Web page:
Always ask a pair of fresh eyes, preferably a mentor, professor, or design peer, to review your portfolio for critique. Getting feedback on your design is great if you want to improve your portfolio. When you’ve been working on your portfolio for hours, someone else will always catch mistakes you don’t!

Sprite Cranberry Returns with a Holiday Jingle

It’s the thirst, thirstiest time of the year
I have just one query
Wanna Sprite Cranberry?
The answer is clear
It’s the thirst, thirstiest time of the year
Sprite! Let’s go!

Sprite Cranberry returns as the holidays approach with the same packaging design from previous years but a new twist in their advertisement. Sprite creates a jingle from “It’s the Most Wonderful Time of the Year” for a more festive feel in their product. I first heard the song on the radio and now that I did some research on it, it’s also a animated tv commercial featuring LeBron James and DRAM singing the song. The commercial is 30 seconds long and contains caricature style. I thought this was a clever idea to get consumers to purchase the limited edition product. You can watch the ad shown below. The jingle definitely sticks in your head just as any Christmas song which will remind consumers on purchasing a Sprite Cranberry.

Ugly Fonts Have a Place in Design Too

I’ve heard graphic designers say many times that Comic Sans needs to simply just go away. For the most part, designers do not like this font! If you say the words, Comic Sans in conversation, you can visually watch their facial expressions start to cringe. But why do designers seem to have such distaste for this font?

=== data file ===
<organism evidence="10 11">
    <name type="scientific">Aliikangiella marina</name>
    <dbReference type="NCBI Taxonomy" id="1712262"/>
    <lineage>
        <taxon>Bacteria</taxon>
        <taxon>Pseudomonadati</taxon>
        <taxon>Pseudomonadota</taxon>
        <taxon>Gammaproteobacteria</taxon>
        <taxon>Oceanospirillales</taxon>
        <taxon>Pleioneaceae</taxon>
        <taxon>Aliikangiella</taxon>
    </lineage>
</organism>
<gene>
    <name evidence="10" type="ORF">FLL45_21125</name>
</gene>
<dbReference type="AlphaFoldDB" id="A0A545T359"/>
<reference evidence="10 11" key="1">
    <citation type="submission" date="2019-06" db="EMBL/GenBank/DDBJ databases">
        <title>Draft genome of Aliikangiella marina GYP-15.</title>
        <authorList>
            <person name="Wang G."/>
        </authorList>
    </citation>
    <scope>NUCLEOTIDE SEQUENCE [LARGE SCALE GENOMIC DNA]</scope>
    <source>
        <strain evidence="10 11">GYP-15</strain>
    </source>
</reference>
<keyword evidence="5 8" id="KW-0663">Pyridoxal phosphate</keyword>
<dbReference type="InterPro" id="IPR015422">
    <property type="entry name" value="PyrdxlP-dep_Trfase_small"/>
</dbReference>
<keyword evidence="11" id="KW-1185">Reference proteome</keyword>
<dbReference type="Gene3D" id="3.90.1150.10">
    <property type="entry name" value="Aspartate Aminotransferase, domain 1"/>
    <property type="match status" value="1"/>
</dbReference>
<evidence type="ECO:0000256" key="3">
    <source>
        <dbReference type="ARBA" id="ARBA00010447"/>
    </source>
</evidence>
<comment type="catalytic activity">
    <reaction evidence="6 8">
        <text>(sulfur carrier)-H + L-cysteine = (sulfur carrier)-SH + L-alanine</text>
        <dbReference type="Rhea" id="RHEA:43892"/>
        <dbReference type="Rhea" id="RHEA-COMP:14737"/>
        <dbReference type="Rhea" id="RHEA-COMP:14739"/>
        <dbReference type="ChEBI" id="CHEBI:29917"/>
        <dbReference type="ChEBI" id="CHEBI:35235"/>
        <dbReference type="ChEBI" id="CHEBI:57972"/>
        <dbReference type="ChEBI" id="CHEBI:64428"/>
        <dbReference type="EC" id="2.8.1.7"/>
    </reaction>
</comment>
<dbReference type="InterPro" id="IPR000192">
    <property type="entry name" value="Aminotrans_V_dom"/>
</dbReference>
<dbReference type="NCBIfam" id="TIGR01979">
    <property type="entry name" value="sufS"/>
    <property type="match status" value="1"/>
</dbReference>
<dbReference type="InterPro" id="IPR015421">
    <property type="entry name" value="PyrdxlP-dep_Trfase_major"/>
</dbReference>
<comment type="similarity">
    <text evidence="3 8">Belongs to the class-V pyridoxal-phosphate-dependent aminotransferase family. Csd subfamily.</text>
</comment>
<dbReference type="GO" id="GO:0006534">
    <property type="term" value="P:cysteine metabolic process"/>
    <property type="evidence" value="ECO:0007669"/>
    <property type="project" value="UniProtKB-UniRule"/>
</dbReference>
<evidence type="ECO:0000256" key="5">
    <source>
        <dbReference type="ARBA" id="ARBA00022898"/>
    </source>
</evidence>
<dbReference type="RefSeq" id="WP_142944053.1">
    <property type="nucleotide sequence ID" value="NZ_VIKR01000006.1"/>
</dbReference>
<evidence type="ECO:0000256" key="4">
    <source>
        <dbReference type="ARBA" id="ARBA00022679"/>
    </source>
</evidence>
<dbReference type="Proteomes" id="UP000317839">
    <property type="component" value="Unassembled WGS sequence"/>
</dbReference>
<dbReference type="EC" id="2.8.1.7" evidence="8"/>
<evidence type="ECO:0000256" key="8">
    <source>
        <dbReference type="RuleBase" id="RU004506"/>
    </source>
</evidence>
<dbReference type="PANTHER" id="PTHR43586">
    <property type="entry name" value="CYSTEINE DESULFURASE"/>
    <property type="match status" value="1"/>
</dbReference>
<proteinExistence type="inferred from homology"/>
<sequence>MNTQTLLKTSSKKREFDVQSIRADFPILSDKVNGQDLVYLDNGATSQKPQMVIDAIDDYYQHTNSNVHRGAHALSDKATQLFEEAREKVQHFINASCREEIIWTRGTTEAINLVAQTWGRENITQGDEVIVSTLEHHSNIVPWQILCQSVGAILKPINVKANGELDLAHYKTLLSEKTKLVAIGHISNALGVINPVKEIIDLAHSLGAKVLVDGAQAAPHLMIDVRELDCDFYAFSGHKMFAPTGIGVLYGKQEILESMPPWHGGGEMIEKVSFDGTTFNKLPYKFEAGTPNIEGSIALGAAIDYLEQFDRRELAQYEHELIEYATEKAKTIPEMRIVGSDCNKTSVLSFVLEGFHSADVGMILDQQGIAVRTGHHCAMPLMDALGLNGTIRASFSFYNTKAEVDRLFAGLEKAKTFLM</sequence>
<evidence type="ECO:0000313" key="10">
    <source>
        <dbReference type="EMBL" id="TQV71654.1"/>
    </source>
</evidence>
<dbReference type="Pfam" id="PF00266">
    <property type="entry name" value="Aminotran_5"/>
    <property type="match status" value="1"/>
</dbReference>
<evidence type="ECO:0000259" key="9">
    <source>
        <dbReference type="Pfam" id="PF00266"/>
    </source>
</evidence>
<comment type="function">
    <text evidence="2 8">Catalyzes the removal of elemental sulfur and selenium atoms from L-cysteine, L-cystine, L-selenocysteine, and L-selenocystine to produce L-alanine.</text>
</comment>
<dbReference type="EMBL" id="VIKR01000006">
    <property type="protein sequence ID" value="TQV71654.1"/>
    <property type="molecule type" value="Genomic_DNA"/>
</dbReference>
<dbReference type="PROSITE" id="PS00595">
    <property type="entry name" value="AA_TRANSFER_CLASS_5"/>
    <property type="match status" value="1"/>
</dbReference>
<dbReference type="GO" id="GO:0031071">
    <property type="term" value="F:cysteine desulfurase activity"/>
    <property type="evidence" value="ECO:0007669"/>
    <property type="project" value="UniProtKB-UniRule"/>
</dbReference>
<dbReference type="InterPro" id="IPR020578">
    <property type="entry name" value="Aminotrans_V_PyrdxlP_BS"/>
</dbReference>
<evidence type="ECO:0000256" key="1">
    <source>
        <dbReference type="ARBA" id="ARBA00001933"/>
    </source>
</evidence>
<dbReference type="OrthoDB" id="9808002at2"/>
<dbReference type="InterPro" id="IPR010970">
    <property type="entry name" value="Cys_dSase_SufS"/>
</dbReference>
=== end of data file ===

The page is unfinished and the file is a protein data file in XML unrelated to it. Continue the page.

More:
According to Tim Hartford, author of Messy: How to Be Creative and Resilient in a Tidy-Minded World, ugly fonts, such as Comic Sans can actually be useful in helping you understand what your reading.

Hartford uses reverse psychology to demonstrate the fact that because Comic Sans is ugly and harder to read, it actually causes the reader to focus longer on the type, which indicates that the reader is paying attention while trying to understand the writing. This theory is supported by a Princeton University study that had schoolteachers reformat some of their handouts in ugly fonts such as Haettenschweiler and Comic Sans. Apparently, the students receiving papers with ugly fonts did better on their exams across a variety of subjects compared to the kids who received papers with nicer fonts such as, Helvetica and Times New Roman. These nicer fonts are easier to read, so, therefore, students have a tendency to simply glance over the writing, rather than, concentrate on the print.